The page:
Posted by: aboutalbion | January 21, 2013

Davos … and the cost of inequality

I appreciate the challenge which the CEO of the UK charity, Oxfam, has issued ahead of the annual World Economic Forum meeting in Davos beginning tomorrow evening.

While around 1500 chiefs of the world’s top performing companies are enjoying an informal networking opportunity with themselves, and with politicians and with academics, the CEO of Oxfam writes that it is worth reflecting that an ‘explosion in extreme wealth’ has meant that the richest one per cent of the world’s population had increased its income by 60% in the last 20 years.  The challenge is to quantify the cost of increasing inequality among the human family.

On my visit to Central America, I have been reminded of an aspect of Roman Catholic social teaching that is relevant to this challenge.

In 1987, the Vatican document  Sollicitudo Rei Socialis [para 42] has the quotation “private property … is under a ‘social mortgage’”.

As I understand it, the key idea here is that private property is a social asset, that the owner of private property is a steward, and that the steward is accountable for the ‘work’ that her/his private property does.  It follows that private property is not exclusively private, and that there exists an obligation on the part of the steward to make appropriate ‘social mortgage’ payments to the society in which s/he and her/his social asset reside.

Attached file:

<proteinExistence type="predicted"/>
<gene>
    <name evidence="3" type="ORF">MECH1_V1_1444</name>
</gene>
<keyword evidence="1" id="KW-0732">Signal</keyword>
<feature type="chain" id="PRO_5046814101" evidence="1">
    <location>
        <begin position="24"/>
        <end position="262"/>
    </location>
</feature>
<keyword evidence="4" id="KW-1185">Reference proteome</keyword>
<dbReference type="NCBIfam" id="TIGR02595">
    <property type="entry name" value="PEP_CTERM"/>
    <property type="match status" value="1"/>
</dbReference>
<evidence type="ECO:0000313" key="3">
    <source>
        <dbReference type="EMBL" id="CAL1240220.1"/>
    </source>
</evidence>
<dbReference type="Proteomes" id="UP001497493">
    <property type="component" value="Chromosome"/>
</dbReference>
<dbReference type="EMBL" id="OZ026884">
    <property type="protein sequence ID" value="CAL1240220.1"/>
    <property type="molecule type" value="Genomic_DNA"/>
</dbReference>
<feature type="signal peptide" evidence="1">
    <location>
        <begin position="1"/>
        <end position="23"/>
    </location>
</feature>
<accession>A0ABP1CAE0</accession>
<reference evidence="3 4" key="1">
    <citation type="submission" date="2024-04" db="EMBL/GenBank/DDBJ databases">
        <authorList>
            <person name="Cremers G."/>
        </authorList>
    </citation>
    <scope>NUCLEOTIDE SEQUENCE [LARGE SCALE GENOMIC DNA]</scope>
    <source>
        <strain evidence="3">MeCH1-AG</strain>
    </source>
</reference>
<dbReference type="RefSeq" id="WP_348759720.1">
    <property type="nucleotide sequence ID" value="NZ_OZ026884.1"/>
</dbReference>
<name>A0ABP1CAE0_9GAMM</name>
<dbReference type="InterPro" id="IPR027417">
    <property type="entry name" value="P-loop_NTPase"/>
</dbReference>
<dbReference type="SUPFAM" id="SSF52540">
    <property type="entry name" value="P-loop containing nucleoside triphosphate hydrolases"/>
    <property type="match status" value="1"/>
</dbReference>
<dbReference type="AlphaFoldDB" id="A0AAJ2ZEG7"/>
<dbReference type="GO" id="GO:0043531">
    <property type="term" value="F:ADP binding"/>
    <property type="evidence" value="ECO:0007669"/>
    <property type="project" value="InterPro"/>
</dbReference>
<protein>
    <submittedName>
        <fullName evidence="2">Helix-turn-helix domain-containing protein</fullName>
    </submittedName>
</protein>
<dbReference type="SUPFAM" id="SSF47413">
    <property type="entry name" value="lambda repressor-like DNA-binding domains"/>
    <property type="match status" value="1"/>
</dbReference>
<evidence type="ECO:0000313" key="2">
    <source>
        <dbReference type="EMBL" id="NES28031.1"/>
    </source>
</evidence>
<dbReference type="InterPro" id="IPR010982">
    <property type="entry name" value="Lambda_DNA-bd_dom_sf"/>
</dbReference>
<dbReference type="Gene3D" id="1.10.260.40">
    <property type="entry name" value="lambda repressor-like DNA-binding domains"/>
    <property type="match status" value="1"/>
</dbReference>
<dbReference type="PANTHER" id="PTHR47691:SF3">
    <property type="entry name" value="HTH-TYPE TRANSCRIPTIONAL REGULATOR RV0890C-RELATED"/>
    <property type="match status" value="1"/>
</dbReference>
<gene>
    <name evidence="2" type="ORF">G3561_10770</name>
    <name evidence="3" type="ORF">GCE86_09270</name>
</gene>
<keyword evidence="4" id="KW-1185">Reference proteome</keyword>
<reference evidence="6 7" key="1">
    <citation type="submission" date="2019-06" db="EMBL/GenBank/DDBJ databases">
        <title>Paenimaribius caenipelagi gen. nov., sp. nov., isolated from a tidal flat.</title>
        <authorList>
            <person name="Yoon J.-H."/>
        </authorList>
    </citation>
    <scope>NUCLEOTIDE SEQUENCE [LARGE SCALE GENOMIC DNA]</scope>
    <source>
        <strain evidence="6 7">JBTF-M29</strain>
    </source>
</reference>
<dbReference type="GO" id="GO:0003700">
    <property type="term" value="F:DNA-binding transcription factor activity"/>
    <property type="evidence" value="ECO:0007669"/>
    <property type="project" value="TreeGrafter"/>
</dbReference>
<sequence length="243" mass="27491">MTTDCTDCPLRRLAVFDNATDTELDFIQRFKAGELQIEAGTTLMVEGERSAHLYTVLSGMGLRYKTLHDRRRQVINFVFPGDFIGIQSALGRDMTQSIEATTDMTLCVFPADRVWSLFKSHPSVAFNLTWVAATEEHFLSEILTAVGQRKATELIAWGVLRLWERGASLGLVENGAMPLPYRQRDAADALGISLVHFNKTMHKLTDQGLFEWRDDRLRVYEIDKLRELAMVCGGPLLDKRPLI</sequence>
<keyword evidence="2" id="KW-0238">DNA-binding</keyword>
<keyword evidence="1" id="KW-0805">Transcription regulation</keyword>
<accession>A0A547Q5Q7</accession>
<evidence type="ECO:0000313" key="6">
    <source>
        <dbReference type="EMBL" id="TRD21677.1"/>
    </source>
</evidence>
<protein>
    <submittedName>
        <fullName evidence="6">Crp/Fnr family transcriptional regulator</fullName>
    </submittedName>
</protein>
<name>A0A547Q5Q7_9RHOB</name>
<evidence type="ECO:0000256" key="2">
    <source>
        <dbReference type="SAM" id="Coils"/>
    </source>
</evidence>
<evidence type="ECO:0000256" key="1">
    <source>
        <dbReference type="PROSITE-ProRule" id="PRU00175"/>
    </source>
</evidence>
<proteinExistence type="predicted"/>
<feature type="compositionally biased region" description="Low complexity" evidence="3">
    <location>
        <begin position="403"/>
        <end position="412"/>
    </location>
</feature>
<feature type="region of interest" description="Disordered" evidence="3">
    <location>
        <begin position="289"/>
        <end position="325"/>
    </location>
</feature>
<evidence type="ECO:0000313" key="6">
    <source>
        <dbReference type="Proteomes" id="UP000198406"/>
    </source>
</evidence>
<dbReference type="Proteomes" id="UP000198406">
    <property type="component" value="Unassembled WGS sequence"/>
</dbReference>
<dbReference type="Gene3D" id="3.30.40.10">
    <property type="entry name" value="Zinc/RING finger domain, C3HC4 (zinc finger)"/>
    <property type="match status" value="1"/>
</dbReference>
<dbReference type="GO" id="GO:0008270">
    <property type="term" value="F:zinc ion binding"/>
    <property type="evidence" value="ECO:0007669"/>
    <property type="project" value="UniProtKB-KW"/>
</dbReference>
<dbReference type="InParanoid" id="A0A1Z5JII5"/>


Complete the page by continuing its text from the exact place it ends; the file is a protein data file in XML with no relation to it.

The reluctance to make appropriate ‘social mortgage’ payments has consequences.  The Oxfam paper states that the cost of increasing inequality among the human family is economic inefficiency, political corrosion, and social division.

The participants at Davos may be alive and alert.  But will their consciences be so as well?

[Oxfam The Cost Of Inequality: How Wealth And Income Extremes Hurt Us All.]


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